A year-long diary set in LONDON
Travelogue set in Tibet (an unforgettable encounter on the roof of the world)
25th November 2014
Charlie Carroll tells the story of two journeys to Tibet in the present day. One is his own: he had always wanted to visit this remote, forbidden country and finally decided to make his dream a reality. The other is the journey of Tibetan-born Lobsang, who has lived as an exile in Nepal and India, but always longed to return home – almost an impossibility. But not quite. The two young men meet on the road known as The Friendship Highway, that runs for 440 miles between Lhasa, the Tibetan capital, and Zhangmu, the border town across the river from Nepal.
I found the book very gripping to read. The two journeys are interwoven, with chapters alternating between Charlie’s autobiographical account, and the story of Lobsang’s life as told to Charlie. They tell of the history of the region, the annexation of Tibet by China in 1950, the Dalai Lama (whose former house Charlie is not allowed to see), and the circumstances of the Tibetan people today. There’s a painful contrast between Charlie’s privileged life as a Western foreigner in Tibet (though it’s not without its dangers) and the privations suffered by Lobsang.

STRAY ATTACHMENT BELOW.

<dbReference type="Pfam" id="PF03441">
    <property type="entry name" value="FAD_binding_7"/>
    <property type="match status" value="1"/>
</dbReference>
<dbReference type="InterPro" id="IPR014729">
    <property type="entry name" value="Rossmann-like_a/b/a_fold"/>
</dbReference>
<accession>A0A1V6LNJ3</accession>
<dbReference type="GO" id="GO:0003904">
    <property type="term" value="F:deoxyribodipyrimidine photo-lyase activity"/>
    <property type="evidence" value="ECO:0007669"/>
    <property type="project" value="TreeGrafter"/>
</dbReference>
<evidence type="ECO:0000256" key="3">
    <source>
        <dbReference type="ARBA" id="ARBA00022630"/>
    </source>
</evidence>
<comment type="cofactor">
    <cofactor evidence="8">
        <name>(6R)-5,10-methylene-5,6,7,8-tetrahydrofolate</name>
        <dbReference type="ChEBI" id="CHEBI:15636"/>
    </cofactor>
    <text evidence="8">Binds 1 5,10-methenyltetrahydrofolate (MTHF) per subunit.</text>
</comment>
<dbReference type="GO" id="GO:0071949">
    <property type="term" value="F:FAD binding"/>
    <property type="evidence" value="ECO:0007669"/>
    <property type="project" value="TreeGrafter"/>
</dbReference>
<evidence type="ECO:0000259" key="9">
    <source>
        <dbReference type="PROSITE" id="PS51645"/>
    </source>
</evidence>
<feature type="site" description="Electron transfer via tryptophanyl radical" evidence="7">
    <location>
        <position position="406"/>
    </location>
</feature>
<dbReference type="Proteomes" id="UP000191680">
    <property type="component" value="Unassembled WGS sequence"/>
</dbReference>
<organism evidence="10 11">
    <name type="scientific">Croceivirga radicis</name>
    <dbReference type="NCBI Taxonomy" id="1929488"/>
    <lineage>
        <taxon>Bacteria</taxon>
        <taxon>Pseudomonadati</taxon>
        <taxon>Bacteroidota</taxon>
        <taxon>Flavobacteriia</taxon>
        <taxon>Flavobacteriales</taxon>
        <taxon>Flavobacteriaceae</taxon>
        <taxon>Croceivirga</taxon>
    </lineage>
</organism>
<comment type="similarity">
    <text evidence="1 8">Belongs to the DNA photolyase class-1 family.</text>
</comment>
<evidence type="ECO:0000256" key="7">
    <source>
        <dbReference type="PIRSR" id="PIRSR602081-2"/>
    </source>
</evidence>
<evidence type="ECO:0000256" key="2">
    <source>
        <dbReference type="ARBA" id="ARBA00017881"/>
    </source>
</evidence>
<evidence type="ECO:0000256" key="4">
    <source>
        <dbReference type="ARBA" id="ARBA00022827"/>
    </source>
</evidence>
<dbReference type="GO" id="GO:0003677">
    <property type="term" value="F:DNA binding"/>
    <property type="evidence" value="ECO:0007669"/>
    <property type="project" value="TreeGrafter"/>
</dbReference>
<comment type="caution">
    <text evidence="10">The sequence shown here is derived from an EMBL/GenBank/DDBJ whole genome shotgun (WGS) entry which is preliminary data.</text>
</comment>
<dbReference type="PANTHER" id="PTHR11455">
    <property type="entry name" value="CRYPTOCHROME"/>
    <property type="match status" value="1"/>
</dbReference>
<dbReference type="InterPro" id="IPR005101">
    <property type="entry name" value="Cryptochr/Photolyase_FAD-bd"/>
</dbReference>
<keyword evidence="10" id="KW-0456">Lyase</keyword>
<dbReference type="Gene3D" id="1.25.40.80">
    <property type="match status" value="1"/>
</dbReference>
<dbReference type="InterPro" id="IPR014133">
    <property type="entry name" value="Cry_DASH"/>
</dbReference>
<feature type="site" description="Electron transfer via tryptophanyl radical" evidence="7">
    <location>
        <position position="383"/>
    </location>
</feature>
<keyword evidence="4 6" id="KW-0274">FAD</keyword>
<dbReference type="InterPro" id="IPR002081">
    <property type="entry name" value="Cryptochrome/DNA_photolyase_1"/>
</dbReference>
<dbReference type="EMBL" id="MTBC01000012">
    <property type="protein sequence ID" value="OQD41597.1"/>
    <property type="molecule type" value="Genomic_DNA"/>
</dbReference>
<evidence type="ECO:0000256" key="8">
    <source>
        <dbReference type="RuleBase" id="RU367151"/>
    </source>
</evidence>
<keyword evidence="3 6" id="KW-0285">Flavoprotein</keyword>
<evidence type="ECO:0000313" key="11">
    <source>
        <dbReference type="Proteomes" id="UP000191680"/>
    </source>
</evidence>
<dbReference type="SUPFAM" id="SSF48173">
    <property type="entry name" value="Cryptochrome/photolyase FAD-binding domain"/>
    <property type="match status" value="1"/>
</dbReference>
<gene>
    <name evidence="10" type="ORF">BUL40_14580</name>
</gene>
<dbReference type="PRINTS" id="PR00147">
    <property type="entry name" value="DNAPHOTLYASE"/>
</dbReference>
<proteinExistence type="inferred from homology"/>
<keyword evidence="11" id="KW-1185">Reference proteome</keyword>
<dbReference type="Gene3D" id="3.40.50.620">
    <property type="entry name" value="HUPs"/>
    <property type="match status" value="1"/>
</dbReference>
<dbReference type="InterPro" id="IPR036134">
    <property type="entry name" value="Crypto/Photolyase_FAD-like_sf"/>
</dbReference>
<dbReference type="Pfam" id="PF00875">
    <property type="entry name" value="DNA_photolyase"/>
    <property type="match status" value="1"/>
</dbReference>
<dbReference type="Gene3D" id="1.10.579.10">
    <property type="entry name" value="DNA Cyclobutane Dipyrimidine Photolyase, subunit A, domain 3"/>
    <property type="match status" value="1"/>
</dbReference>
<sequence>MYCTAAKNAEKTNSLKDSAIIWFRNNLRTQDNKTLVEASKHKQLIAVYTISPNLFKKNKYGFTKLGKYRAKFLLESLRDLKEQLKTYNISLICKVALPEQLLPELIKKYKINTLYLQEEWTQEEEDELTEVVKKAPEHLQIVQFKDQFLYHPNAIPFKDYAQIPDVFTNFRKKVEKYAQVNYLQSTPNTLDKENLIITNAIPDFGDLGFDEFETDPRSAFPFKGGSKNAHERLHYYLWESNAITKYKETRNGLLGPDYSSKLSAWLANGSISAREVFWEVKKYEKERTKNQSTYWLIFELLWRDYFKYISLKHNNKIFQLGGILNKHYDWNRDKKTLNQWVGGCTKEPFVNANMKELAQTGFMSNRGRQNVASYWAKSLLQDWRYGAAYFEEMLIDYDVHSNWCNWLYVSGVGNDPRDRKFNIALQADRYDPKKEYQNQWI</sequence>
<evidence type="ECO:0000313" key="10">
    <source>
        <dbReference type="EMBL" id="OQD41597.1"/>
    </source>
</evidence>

The heart-rending events of Lobsang’s flight from the Chinese-controlled Tibetan Autonomous Region (TAR) in 1989 are told through the perspective of a young child, who can’t understand but only feel the loss of his brother, shot by Chinese border guards. Lobsang grows up as a refugee in Kathmandu and becomes a student in Delhi, where he falls in love with a Tibetan fellow-student, Drolma. They are in love not only with each other, but with Tibetan-ness and their homeland. When Drolma returns to Lhasa, Lobsang wants to follow her; but as he left the country illegally, he must return the same way – on foot over the Himalayan mountain passes! A happy, fulfilled year follows – but when Drolma gets into trouble with the authorities for her political activity, Lobsang’s situation becomes desperate.
Charlie must have listened very carefully and respectfully to the story Lobsang told him over many hours, and his research has clearly been considerable. He doesn’t hesitate to describe the grimmer aspects and the difficulties that he and Lobsang variously encounter, from filthy toilets to treacherous taxi-drivers; but I loved the picture he paints of Tibet, with its glorious natural beauty, its mountains and snow, its prayer flags and jade necklaces, its dependence on yak-butter. This flowingly-written book certainly made me want to go there – and gave me a very good idea of the bureaucracy I would have to go through to do so.
Kim for the TripFiction Team
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